We never see that level of contest in Nemes’ film, but Saul and his fellow Sonderkommando have no illusions about what’s going on. They have been selected from most able-bodied of male arrivals, and they are being kept alive for a few months, with enough food and sleep to sustain them, because the SS needs them to perform the menial labor that keeps the camp running. For the first time in any Holocaust movie I can remember, we understand a death camp as an industrial production system – as a workplace built around repetitious tasks, with laborers who shirk and complain and steal and bosses who grumble, make unreasonable demands, take bribes and pass the buck.

Is it obscene to consider the gas chambers of Auschwitz as a factory, not inherently unlike one where trousers are sewn or automobiles banged together? (Or where cattle are slaughtered, to take the obvious parallel.) Of course it is, but that was precisely the displacement mechanism that allowed the officers, guards and inmates to move from one day to the next in a semblance of normal behavior. The industrial process in which Saul works is mass murder, to be sure, and its principal output is dead bodies by the thousands, which create an increasingly difficult disposal problem. (The men, women and children to be dragged from the gas chambers are always described as “pieces” by the guards.) As in any industrial process, there are important byproducts as well. One of Saul’s jobs is to pull down and sort all the clothing that new arrivals have hung on hooks before being sent to the “showers,” looking for hidden gold, jewelry and other valuables.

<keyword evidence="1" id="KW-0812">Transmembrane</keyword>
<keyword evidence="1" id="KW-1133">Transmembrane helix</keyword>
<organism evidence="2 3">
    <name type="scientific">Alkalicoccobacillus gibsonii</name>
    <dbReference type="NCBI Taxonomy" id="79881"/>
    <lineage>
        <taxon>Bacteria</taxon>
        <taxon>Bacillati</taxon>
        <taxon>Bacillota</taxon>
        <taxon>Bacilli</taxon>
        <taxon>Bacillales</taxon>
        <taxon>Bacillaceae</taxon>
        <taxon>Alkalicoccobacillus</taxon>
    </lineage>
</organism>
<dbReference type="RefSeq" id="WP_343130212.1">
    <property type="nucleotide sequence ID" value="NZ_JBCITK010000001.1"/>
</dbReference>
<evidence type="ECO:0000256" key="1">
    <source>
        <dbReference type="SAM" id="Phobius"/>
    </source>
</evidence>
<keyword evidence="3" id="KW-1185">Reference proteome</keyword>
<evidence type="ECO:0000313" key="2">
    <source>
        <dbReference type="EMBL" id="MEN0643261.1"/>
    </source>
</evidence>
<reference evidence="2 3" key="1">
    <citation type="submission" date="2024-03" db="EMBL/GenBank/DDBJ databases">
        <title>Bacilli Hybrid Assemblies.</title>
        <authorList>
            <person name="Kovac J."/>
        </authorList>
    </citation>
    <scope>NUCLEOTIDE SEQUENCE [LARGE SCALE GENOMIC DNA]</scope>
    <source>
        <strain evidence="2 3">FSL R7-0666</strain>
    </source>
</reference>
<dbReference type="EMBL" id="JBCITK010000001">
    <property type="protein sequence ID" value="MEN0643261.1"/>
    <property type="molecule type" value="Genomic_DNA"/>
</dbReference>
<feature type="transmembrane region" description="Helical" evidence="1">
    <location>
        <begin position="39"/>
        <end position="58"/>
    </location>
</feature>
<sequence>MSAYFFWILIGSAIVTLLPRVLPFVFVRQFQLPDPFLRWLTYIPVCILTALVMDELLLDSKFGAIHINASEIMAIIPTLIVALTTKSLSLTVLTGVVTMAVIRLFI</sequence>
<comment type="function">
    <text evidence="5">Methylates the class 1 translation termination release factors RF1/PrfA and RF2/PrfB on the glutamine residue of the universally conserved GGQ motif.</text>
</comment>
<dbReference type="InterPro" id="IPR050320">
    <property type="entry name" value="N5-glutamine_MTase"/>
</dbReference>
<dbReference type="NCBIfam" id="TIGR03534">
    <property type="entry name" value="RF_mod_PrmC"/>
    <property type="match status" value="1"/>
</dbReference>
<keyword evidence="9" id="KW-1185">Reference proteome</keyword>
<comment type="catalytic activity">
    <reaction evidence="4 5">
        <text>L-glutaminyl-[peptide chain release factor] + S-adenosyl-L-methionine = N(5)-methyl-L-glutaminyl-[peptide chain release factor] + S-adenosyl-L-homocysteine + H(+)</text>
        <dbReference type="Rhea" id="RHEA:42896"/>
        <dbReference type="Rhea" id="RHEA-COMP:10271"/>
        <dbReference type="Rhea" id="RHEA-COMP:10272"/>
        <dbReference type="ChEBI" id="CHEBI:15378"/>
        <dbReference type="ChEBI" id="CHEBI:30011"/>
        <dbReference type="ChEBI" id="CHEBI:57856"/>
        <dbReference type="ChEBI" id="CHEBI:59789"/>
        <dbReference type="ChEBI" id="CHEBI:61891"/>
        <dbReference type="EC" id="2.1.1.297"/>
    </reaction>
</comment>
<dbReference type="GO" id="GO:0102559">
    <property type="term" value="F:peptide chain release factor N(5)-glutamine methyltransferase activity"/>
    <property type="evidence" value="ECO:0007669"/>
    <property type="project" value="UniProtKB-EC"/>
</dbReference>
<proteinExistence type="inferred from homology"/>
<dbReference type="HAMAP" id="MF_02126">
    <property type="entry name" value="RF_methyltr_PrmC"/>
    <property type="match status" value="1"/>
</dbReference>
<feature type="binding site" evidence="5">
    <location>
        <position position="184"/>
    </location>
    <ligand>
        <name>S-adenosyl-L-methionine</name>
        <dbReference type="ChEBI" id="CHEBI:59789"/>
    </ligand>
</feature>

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All that loot is supposed to be surrendered to the SS guards, of course, but everyone understands that some of it disappears along the way. Such hidden valuables are the most important camp currency, and as we learn during the two-day narrative arc of “Son of Saul,” they can be used to acquire almost anything short of actual freedom: Food, liquor, sexual liaisons and even packages delivered from the outside. Saul and the other Sonderkommando display no visible emotion about the tasks they perform, which include participating in the killing of other Jews and then stealing their belongings. How would despair or grief help them to survive? But that is not to say there is no humanity left in them, or no moral sensibility.